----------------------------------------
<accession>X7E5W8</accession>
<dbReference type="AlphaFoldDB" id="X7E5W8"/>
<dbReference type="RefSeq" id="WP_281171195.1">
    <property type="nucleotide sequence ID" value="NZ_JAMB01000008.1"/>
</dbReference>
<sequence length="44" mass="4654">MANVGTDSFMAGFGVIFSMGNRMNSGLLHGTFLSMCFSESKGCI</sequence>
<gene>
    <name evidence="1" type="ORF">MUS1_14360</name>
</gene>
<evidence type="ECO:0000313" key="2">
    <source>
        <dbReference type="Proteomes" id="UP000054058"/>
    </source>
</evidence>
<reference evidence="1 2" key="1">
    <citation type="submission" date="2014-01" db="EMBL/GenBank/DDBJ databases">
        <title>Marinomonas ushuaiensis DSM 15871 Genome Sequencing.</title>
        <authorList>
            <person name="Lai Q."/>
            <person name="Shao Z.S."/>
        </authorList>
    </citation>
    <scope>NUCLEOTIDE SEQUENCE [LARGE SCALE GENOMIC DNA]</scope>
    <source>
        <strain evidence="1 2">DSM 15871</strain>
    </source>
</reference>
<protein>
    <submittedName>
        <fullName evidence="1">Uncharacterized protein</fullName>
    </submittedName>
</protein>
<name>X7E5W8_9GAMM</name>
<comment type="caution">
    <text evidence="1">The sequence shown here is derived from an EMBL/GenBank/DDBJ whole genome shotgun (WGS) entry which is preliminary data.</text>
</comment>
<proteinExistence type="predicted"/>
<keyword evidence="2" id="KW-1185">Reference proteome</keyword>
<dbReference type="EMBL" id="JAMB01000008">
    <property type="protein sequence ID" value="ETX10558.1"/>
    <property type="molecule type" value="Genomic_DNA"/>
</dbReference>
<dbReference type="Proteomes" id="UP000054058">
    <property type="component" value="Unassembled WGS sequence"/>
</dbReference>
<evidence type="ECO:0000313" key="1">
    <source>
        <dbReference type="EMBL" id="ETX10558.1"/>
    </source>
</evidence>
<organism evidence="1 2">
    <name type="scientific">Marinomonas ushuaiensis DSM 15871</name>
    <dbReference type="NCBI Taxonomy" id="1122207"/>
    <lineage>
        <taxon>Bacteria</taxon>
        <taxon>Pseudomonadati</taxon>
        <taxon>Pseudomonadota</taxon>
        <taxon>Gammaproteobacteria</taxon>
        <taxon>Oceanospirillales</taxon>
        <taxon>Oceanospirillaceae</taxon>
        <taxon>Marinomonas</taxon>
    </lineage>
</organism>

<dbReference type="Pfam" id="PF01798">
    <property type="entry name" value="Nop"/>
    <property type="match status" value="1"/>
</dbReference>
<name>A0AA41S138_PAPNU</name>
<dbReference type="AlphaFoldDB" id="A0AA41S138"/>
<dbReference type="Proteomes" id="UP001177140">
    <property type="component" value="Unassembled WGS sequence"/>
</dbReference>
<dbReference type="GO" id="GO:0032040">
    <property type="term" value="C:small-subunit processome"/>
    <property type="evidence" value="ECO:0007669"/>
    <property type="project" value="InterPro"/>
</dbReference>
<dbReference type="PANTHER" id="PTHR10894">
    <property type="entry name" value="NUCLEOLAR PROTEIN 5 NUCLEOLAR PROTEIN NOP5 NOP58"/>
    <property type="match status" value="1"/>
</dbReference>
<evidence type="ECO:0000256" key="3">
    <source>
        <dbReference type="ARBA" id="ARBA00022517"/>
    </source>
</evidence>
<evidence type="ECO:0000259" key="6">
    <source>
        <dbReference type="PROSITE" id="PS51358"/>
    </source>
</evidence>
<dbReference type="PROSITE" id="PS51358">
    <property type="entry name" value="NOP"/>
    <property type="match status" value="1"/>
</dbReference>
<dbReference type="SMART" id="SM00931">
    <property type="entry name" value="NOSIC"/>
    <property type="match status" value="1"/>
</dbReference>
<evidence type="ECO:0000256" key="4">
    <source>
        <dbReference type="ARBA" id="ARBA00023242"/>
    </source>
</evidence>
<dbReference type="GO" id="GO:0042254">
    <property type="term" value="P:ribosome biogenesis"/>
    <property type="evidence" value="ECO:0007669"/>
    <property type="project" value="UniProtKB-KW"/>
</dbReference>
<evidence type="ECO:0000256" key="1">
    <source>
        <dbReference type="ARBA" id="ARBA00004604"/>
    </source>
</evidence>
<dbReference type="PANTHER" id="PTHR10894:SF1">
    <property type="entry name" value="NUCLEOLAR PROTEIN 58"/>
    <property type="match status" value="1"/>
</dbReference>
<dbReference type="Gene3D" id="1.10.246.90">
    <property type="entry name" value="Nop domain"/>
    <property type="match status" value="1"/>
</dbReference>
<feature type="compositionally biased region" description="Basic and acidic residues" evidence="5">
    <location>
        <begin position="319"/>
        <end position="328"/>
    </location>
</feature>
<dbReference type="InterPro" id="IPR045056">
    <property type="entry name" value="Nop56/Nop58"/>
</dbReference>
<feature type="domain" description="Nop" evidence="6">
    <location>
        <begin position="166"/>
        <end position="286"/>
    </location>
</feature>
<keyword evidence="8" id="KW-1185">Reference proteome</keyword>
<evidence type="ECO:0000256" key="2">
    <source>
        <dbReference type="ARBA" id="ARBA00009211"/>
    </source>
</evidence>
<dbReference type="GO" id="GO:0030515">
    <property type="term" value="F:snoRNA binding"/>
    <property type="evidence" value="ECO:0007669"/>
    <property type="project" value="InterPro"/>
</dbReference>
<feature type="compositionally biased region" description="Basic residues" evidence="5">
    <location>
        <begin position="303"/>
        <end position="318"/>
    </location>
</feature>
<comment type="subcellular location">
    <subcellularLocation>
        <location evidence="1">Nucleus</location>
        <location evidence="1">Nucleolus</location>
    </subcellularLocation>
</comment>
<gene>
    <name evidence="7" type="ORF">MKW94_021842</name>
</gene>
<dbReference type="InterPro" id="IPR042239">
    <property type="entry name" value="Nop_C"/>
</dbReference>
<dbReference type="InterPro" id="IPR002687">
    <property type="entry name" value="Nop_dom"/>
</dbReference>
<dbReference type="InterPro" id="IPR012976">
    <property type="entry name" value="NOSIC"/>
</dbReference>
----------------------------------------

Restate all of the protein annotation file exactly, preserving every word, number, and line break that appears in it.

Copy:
<accession>X7E5W8</accession>
<dbReference type="AlphaFoldDB" id="X7E5W8"/>
<dbReference type="RefSeq" id="WP_281171195.1">
    <property type="nucleotide sequence ID" value="NZ_JAMB01000008.1"/>
</dbReference>
<sequence length="44" mass="4654">MANVGTDSFMAGFGVIFSMGNRMNSGLLHGTFLSMCFSESKGCI</sequence>
<gene>
    <name evidence="1" type="ORF">MUS1_14360</name>
</gene>
<evidence type="ECO:0000313" key="2">
    <source>
        <dbReference type="Proteomes" id="UP000054058"/>
    </source>
</evidence>
<reference evidence="1 2" key="1">
    <citation type="submission" date="2014-01" db="EMBL/GenBank/DDBJ databases">
        <title>Marinomonas ushuaiensis DSM 15871 Genome Sequencing.</title>
        <authorList>
            <person name="Lai Q."/>
            <person name="Shao Z.S."/>
        </authorList>
    </citation>
    <scope>NUCLEOTIDE SEQUENCE [LARGE SCALE GENOMIC DNA]</scope>
    <source>
        <strain evidence="1 2">DSM 15871</strain>
    </source>
</reference>
<protein>
    <submittedName>
        <fullName evidence="1">Uncharacterized protein</fullName>
    </submittedName>
</protein>
<name>X7E5W8_9GAMM</name>
<comment type="caution">
    <text evidence="1">The sequence shown here is derived from an EMBL/GenBank/DDBJ whole genome shotgun (WGS) entry which is preliminary data.</text>
</comment>
<proteinExistence type="predicted"/>
<keyword evidence="2" id="KW-1185">Reference proteome</keyword>
<dbReference type="EMBL" id="JAMB01000008">
    <property type="protein sequence ID" value="ETX10558.1"/>
    <property type="molecule type" value="Genomic_DNA"/>
</dbReference>
<dbReference type="Proteomes" id="UP000054058">
    <property type="component" value="Unassembled WGS sequence"/>
</dbReference>
<evidence type="ECO:0000313" key="1">
    <source>
        <dbReference type="EMBL" id="ETX10558.1"/>
    </source>
</evidence>
<organism evidence="1 2">
    <name type="scientific">Marinomonas ushuaiensis DSM 15871</name>
    <dbReference type="NCBI Taxonomy" id="1122207"/>
    <lineage>
        <taxon>Bacteria</taxon>
        <taxon>Pseudomonadati</taxon>
        <taxon>Pseudomonadota</taxon>
        <taxon>Gammaproteobacteria</taxon>
        <taxon>Oceanospirillales</taxon>
        <taxon>Oceanospirillaceae</taxon>
        <taxon>Marinomonas</taxon>
    </lineage>
</organism>

<dbReference type="Pfam" id="PF01798">
    <property type="entry name" value="Nop"/>
    <property type="match status" value="1"/>
</dbReference>
<name>A0AA41S138_PAPNU</name>
<dbReference type="AlphaFoldDB" id="A0AA41S138"/>
<dbReference type="Proteomes" id="UP001177140">
    <property type="component" value="Unassembled WGS sequence"/>
</dbReference>
<dbReference type="GO" id="GO:0032040">
    <property type="term" value="C:small-subunit processome"/>
    <property type="evidence" value="ECO:0007669"/>
    <property type="project" value="InterPro"/>
</dbReference>
<dbReference type="PANTHER" id="PTHR10894">
    <property type="entry name" value="NUCLEOLAR PROTEIN 5 NUCLEOLAR PROTEIN NOP5 NOP58"/>
    <property type="match status" value="1"/>
</dbReference>
<evidence type="ECO:0000256" key="3">
    <source>
        <dbReference type="ARBA" id="ARBA00022517"/>
    </source>
</evidence>
<evidence type="ECO:0000259" key="6">
    <source>
        <dbReference type="PROSITE" id="PS51358"/>
    </source>
</evidence>
<dbReference type="PROSITE" id="PS51358">
    <property type="entry name" value="NOP"/>
    <property type="match status" value="1"/>
</dbReference>
<dbReference type="SMART" id="SM00931">
    <property type="entry name" value="NOSIC"/>
    <property type="match status" value="1"/>
</dbReference>
<evidence type="ECO:0000256" key="4">
    <source>
        <dbReference type="ARBA" id="ARBA00023242"/>
    </source>
</evidence>
<dbReference type="GO" id="GO:0042254">
    <property type="term" value="P:ribosome biogenesis"/>
    <property type="evidence" value="ECO:0007669"/>
    <property type="project" value="UniProtKB-KW"/>
</dbReference>
<evidence type="ECO:0000256" key="1">
    <source>
        <dbReference type="ARBA" id="ARBA00004604"/>
    </source>
</evidence>
<dbReference type="PANTHER" id="PTHR10894:SF1">
    <property type="entry name" value="NUCLEOLAR PROTEIN 58"/>
    <property type="match status" value="1"/>
</dbReference>
<dbReference type="Gene3D" id="1.10.246.90">
    <property type="entry name" value="Nop domain"/>
    <property type="match status" value="1"/>
</dbReference>
<feature type="compositionally biased region" description="Basic and acidic residues" evidence="5">
    <location>
        <begin position="319"/>
        <end position="328"/>
    </location>
</feature>
<dbReference type="InterPro" id="IPR045056">
    <property type="entry name" value="Nop56/Nop58"/>
</dbReference>
<feature type="domain" description="Nop" evidence="6">
    <location>
        <begin position="166"/>
        <end position="286"/>
    </location>
</feature>
<keyword evidence="8" id="KW-1185">Reference proteome</keyword>
<evidence type="ECO:0000256" key="2">
    <source>
        <dbReference type="ARBA" id="ARBA00009211"/>
    </source>
</evidence>
<dbReference type="GO" id="GO:0030515">
    <property type="term" value="F:snoRNA binding"/>
    <property type="evidence" value="ECO:0007669"/>
    <property type="project" value="InterPro"/>
</dbReference>
<feature type="compositionally biased region" description="Basic residues" evidence="5">
    <location>
        <begin position="303"/>
        <end position="318"/>
    </location>
</feature>
<comment type="subcellular location">
    <subcellularLocation>
        <location evidence="1">Nucleus</location>
        <location evidence="1">Nucleolus</location>
    </subcellularLocation>
</comment>
<gene>
    <name evidence="7" type="ORF">MKW94_021842</name>
</gene>
<dbReference type="InterPro" id="IPR042239">
    <property type="entry name" value="Nop_C"/>
</dbReference>
<dbReference type="InterPro" id="IPR002687">
    <property type="entry name" value="Nop_dom"/>
</dbReference>
<dbReference type="InterPro" id="IPR012976">
    <property type="entry name" value="NOSIC"/>
</dbReference>